In Bird by Bird, the bestselling writing guide by memoirist Anne Lamott, she breaks down an issue she repeatedly encounters with students in her writing groups. “The problem that comes up over and over again is that these people want to be published. They kind of want to write, but they really want to be published.”

Wanting the outcome more than the journey or commitment of being the person doing the thing is something I observe in dating and relationships.

People kinda sorta maybe want to be a loving partner, but they really want what comes with being in a relationship. The assumed status, safety and security of having a romantic partner; the problems they think they won’t have anymore. It’s what they think being in a relationship will make them feel. Some even believe that a relationship will make them feel a certain way all. the. time.

Here’s the thing: everything we do has a ‘why’—our intention—and it governs the outcomes we experience.

Knowing our intentions helps us make better choices that align with who we are. Not knowing our ‘why’, or confusing and conflating our agenda with something else means we chase the wrong things. We compare, beat ourselves up, and try to take shortcuts that bypass our genuine needs, values and boundaries. We might feel disillusioned when it takes longer than we imagined it would. When we face what feels like tough choices or too much risk of failure and hurt, we might bail. Or we’ll throw more people-pleasing efforts at the relationship in an attempt to drive the outcome.

And let’s be clear: there’s nothing wrong with wanting to be in a relationship.

Still, if we don’t have a genuine desire to be a loving partner, to forge genuine intimacy, to practice discernment, to have healthy boundaries that promote close, loving relationships that allow us to be more of who we are, we will hitch our wagon to whatever and whoever we think will offer what we think we want.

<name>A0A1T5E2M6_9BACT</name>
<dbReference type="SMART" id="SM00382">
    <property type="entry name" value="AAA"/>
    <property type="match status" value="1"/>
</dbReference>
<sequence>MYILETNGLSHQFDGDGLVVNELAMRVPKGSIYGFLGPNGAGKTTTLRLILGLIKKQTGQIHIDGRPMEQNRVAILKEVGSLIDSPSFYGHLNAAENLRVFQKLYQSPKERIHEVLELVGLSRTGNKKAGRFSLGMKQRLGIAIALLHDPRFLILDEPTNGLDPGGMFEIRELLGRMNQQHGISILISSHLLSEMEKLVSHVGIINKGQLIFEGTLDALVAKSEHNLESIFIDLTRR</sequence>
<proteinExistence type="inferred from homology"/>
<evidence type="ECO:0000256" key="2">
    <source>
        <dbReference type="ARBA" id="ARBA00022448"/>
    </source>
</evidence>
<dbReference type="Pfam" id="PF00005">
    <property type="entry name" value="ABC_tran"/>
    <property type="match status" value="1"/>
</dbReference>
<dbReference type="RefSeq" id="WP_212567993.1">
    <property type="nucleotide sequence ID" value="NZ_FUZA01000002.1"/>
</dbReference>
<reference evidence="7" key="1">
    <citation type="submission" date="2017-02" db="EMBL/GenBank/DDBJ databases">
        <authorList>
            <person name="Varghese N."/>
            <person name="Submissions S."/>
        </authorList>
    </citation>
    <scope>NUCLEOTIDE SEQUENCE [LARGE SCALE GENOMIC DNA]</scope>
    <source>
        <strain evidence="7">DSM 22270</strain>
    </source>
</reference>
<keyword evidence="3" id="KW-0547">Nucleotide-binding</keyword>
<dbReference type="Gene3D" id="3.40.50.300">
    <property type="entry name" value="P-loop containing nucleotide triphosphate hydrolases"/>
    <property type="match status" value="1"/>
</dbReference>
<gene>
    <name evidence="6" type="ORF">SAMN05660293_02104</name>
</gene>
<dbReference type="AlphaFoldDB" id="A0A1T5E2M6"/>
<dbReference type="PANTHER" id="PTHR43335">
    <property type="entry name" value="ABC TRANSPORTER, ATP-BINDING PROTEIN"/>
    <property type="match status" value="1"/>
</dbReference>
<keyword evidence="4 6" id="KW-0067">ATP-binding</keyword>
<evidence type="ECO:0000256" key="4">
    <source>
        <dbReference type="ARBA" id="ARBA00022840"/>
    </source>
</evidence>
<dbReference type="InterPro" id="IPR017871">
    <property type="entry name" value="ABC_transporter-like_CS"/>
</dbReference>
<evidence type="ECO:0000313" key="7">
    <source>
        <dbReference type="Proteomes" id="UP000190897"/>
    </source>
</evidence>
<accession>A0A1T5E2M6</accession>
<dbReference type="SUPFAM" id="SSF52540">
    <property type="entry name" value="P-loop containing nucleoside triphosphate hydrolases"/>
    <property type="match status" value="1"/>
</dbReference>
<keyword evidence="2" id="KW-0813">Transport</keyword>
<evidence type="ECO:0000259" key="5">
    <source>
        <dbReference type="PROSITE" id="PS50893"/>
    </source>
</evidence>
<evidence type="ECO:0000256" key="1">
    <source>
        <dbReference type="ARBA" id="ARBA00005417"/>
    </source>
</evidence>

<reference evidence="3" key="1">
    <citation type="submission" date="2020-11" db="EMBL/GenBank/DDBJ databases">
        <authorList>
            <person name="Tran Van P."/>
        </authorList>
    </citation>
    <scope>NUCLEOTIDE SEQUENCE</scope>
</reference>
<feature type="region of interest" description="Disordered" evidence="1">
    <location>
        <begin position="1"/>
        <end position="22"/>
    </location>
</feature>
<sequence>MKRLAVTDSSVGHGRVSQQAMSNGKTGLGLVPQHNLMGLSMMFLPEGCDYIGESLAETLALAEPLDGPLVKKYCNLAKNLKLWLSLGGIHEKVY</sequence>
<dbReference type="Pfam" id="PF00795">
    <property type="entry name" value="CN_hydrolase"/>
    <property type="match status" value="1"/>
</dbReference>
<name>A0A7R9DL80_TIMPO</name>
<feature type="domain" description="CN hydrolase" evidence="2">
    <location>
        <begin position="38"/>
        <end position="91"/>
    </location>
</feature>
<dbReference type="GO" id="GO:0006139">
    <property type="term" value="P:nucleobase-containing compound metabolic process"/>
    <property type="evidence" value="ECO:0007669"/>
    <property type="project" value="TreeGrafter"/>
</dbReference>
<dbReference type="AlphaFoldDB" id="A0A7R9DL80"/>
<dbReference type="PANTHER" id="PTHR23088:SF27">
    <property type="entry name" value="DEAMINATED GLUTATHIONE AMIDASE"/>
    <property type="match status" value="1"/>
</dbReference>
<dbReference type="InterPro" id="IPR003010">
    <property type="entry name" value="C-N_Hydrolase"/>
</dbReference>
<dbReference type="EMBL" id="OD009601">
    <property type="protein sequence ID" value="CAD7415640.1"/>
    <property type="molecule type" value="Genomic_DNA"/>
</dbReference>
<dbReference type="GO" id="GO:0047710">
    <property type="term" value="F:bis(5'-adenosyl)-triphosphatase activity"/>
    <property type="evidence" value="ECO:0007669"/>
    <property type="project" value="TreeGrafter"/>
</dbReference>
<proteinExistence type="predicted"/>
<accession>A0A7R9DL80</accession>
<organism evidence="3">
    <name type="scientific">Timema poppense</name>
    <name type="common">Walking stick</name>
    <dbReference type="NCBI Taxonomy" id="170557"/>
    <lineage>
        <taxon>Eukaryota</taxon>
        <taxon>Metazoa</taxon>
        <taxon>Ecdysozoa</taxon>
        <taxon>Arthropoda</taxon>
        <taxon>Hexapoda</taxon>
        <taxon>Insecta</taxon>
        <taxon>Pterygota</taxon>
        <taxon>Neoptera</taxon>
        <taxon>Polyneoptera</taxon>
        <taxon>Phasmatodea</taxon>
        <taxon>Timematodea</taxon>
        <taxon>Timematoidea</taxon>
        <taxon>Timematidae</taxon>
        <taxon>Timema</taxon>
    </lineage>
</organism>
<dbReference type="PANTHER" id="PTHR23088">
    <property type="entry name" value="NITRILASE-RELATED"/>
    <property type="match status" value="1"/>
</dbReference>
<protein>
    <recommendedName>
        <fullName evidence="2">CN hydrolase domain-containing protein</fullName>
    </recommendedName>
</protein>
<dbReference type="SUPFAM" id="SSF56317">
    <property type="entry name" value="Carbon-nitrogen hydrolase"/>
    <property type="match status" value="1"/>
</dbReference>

We’ll stay with someone we somewhat dislike and have little genuine compatibility rather than be alone. There will be impatience, moving too fast, maybe turning down anything that looks like the ‘work’ of showing up. Conversely, we might opt for difficult relationships with emotionally unavailable and shady folk. The jumping through hoops and anxiety of ‘love against the odds’ will feel more ‘earned’ and credible.

Just as a writer might clamour for the version of success and credibility through being published, we, in wanting a relationship more than to be a loving partner, will aspire, chase and angst for our picture of relationships.

We might desire marriage or ‘not single’ status more than we want to be discerning about who we’re partnering with. And that matters, a lot. We can only experience healthy, loving, fulfilling, sustainable relationships with compatible partners. This means sharing similar core values and meeting our emotional needs.

When we’re not mindful of how we’re going about things or aware of our hidden and skewed motivations, we breach our boundaries. We don’t like the person we become en route to the destination we’re trying to arrive at. So we have to recognise where we want(ed) the outcome, the status, more than the journey or the commitment of being that person.

We make very different decisions when we’re focused on controlling an outcome and prioritising status than when we’re driven by being ourselves.

If we wouldn’t do something if we weren’t going to get the desired and expected outcome in the form and timing we’ve decided, we need to halt. It’s time to check in with our motivations and agenda. We need to connect with our real ‘why’ as well as how we’re feeling. And then we have to use that self-honesty to guide us towards making more intentional choices. Only then can we truly take care of and be ourselves while having more freedom to enjoy our choices.

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